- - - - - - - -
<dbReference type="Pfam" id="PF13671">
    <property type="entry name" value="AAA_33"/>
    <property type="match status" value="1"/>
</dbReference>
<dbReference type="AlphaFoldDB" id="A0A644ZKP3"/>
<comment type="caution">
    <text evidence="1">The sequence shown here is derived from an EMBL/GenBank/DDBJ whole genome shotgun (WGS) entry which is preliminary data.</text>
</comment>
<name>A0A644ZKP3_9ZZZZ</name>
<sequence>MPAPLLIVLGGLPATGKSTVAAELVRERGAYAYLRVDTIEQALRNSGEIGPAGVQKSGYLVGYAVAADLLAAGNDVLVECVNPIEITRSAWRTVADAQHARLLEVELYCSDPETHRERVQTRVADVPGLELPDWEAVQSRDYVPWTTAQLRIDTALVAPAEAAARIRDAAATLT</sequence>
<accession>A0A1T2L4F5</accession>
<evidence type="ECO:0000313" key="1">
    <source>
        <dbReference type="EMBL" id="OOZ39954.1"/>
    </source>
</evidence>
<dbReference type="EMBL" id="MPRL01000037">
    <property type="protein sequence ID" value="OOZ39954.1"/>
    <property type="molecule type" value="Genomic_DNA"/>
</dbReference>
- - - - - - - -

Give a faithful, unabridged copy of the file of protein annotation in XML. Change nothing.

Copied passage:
<dbReference type="Pfam" id="PF13671">
    <property type="entry name" value="AAA_33"/>
    <property type="match status" value="1"/>
</dbReference>
<dbReference type="AlphaFoldDB" id="A0A644ZKP3"/>
<comment type="caution">
    <text evidence="1">The sequence shown here is derived from an EMBL/GenBank/DDBJ whole genome shotgun (WGS) entry which is preliminary data.</text>
</comment>
<name>A0A644ZKP3_9ZZZZ</name>
<sequence>MPAPLLIVLGGLPATGKSTVAAELVRERGAYAYLRVDTIEQALRNSGEIGPAGVQKSGYLVGYAVAADLLAAGNDVLVECVNPIEITRSAWRTVADAQHARLLEVELYCSDPETHRERVQTRVADVPGLELPDWEAVQSRDYVPWTTAQLRIDTALVAPAEAAARIRDAAATLT</sequence>
<accession>A0A1T2L4F5</accession>
<evidence type="ECO:0000313" key="1">
    <source>
        <dbReference type="EMBL" id="OOZ39954.1"/>
    </source>
</evidence>
<dbReference type="EMBL" id="MPRL01000037">
    <property type="protein sequence ID" value="OOZ39954.1"/>
    <property type="molecule type" value="Genomic_DNA"/>
</dbReference>